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The goal of this article is to teach you how to use price to earnings ratios (P/E ratios). We'll apply a basic P/E ratio analysis to AKWEL's (EPA:AKW), to help you decide if the stock is worth further research. Looking at earnings over the last twelve months, AKWEL has a P/E ratio of 10.64. That means that at current prices, buyers pay €10.64 for every €1 in trailing yearly profits.
How Do You Calculate A P/E Ratio?
The formula for price to earnings is:
Price to Earnings Ratio = Price per Share ÷ Earnings per Share (EPS)
Or for AKWEL:
P/E of 10.64 = €20.30 ÷ €1.91 (Based on the year to June 2019.)
Is A High Price-to-Earnings Ratio Good?
A higher P/E ratio implies that investors pay a higher price for the earning power of the business. That isn't necessarily good or bad, but a high P/E implies relatively high expectations of what a company can achieve in the future.
How Does AKWEL's P/E Ratio Compare To Its Peers?
The P/E ratio indicates whether the market has higher or lower expectations of a company. As you can see below, AKWEL has a higher P/E than the average company (9.5) in the auto components industry.
AKWEL's P/E tells us that market participants think the company will perform better than its industry peers, going forward. The market is optimistic about the future, but that doesn't guarantee future growth. So investors should always consider the P/E ratio alongside other factors, such as whether company directors have been buying shares.
How Growth Rates Impact P/E Ratios
Companies that shrink earnings per share quickly will rapidly decrease the 'E' in the equation. That means even if the current P/E is low, it will increase over time if the share price stays flat. A higher P/E should indicate the stock is expensive relative to others -- and that may encourage shareholders to sell.
AKWEL shrunk earnings per share by 38% over the last year. But EPS is up 8.3% over the last 5 years. And it has shrunk its earnings per share by 7.7% per year over the last three years. This could justify a low P/E.
Remember: P/E Ratios Don't Consider The Balance Sheet
One drawback of using a P/E ratio is that it considers market capitalization, but not the balance sheet. Thus, the metric does not reflect cash or debt held by the company. Hypothetically, a company could reduce its future P/E ratio by spending its cash (or taking on debt) to achieve higher earnings.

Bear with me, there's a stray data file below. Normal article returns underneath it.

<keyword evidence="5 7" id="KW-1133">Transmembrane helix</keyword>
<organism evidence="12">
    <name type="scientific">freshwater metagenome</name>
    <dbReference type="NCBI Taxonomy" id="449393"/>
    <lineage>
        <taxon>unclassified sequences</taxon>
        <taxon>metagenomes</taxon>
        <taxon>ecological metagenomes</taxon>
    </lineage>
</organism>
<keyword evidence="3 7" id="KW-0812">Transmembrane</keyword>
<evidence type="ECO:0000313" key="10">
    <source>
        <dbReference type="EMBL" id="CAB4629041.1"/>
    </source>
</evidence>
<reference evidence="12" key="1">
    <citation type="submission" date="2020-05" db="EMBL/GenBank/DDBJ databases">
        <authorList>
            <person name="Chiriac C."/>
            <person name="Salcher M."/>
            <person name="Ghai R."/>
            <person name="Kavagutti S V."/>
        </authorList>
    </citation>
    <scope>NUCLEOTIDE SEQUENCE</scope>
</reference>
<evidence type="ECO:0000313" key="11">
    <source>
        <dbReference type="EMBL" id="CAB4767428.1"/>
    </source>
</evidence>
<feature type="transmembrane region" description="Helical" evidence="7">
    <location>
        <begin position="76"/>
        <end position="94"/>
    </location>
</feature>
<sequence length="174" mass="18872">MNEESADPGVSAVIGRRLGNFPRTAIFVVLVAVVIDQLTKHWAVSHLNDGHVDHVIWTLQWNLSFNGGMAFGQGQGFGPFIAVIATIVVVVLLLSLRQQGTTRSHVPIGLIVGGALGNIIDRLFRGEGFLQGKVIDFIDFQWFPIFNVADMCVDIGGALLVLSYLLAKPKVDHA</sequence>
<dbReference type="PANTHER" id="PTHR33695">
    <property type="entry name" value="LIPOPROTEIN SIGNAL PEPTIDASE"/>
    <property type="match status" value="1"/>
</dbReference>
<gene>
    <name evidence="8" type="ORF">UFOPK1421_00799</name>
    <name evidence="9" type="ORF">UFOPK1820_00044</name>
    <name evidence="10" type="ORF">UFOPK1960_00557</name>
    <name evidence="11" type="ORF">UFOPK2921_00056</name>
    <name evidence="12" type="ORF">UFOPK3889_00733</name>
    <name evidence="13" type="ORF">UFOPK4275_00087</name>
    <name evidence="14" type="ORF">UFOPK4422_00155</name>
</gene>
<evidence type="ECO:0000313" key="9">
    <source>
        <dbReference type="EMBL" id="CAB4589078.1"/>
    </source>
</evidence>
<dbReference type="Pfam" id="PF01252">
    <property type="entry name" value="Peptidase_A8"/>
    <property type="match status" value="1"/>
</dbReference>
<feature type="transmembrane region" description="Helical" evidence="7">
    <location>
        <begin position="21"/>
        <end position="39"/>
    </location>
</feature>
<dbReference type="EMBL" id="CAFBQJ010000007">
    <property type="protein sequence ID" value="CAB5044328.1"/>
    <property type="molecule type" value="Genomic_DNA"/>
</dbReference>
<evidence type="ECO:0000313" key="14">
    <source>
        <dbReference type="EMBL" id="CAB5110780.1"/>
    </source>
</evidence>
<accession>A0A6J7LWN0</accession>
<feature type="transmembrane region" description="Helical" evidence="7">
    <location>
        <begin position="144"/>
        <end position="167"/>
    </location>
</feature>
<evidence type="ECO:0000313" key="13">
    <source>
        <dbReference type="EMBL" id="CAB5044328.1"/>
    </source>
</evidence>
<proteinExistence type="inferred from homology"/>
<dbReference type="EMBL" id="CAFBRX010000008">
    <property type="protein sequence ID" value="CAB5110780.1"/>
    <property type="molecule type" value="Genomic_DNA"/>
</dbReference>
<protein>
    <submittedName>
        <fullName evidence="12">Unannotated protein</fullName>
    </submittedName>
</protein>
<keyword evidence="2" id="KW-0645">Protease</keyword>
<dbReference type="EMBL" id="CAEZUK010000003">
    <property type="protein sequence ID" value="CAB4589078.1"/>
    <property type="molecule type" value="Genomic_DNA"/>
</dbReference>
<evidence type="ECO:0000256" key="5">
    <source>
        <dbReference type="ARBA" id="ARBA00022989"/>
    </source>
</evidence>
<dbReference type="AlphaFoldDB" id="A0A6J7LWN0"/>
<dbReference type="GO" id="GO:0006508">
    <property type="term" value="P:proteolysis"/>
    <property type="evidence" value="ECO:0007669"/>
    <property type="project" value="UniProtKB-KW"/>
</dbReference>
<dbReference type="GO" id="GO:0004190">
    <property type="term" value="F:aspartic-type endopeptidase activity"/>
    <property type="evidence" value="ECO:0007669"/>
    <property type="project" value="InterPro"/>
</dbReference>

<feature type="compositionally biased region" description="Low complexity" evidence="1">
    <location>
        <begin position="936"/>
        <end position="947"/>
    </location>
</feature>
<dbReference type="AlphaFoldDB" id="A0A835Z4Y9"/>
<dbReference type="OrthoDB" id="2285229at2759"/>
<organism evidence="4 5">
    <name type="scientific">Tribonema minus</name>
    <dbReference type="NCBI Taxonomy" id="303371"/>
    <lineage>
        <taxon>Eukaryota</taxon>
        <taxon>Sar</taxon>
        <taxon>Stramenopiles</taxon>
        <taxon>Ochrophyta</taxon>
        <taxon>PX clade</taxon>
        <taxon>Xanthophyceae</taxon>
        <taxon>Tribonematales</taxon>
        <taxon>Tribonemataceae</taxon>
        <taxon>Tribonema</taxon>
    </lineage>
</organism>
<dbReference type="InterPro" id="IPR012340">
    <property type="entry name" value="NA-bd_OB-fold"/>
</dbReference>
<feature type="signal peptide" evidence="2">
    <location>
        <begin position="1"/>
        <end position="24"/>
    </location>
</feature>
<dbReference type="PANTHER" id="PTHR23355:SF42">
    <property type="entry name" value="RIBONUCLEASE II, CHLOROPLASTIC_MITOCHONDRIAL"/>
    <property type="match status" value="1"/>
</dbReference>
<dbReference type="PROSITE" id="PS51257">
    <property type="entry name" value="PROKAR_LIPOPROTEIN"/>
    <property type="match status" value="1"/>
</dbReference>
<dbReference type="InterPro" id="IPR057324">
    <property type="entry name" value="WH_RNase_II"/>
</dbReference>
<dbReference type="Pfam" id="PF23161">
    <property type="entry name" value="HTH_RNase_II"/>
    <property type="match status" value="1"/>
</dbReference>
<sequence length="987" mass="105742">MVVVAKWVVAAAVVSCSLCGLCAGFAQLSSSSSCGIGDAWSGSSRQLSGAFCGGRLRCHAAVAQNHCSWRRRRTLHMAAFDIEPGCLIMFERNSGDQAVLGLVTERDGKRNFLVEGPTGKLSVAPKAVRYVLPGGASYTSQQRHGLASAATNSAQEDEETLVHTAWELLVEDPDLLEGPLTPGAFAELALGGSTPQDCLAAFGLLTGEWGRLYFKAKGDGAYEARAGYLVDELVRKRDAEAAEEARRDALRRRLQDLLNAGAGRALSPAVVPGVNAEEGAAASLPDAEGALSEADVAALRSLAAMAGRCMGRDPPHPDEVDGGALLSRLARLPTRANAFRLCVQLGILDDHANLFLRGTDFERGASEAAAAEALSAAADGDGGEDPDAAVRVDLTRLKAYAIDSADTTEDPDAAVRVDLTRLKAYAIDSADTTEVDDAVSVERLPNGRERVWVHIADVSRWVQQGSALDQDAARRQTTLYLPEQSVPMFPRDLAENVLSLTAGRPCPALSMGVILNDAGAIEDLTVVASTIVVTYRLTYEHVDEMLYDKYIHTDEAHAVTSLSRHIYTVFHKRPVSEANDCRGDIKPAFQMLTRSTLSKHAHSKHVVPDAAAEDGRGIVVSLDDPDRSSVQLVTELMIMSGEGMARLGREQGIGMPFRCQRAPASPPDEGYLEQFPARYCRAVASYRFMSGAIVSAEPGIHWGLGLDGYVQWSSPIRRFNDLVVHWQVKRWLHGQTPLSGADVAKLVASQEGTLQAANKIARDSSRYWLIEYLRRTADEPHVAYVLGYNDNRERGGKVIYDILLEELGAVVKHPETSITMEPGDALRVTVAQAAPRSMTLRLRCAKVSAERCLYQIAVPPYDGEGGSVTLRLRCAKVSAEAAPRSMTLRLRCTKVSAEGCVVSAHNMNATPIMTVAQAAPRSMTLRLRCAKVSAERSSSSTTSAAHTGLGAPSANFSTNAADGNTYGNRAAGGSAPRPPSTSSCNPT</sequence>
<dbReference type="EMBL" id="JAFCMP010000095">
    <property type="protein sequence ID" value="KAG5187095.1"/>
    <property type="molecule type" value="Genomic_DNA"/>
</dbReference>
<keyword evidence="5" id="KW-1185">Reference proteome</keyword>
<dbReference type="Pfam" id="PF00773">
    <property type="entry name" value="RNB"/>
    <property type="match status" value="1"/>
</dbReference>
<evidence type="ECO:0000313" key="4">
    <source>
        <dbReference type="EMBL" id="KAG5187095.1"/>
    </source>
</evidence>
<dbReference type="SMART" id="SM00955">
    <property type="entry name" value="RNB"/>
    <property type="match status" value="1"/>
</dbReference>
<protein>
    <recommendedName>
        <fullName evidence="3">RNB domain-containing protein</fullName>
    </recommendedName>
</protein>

Such spending might be good or bad, overall, but the key point here is that you need to look at debt to understand the P/E ratio in context.
So What Does AKWEL's Balance Sheet Tell Us?
AKWEL's net debt is 4.0% of its market cap. The market might award it a higher P/E ratio if it had net cash, but its unlikely this low level of net borrowing is having a big impact on the P/E multiple.
The Bottom Line On AKWEL's P/E Ratio
AKWEL trades on a P/E ratio of 10.6, which is below the FR market average of 17.9. Since it only carries a modest debt load, it's likely the low expectations implied by the P/E ratio arise from the lack of recent earnings growth.
Investors should be looking to buy stocks that the market is wrong about. If the reality for a company is not as bad as the P/E ratio indicates, then the share price should increase as the market realizes this. So this free visual report on analyst forecasts could hold the key to an excellent investment decision.
You might be able to find a better buy than AKWEL. If you want a selection of possible winners, check out this free list of interesting companies that trade on a P/E below 20 (but have proven they can grow earnings).
If you spot an error that warrants correction, please contact the editor at firstname.lastname@example.org. This article by Simply Wall St is general in nature. It does not constitute a recommendation to buy or sell any stock, and does not take account of your objectives, or your financial situation. Simply Wall St has no position in the stocks mentioned.
We aim to bring you long-term focused research analysis driven by fundamental data. Note that our analysis may not factor in the latest price-sensitive company announcements or qualitative material. Thank you for reading.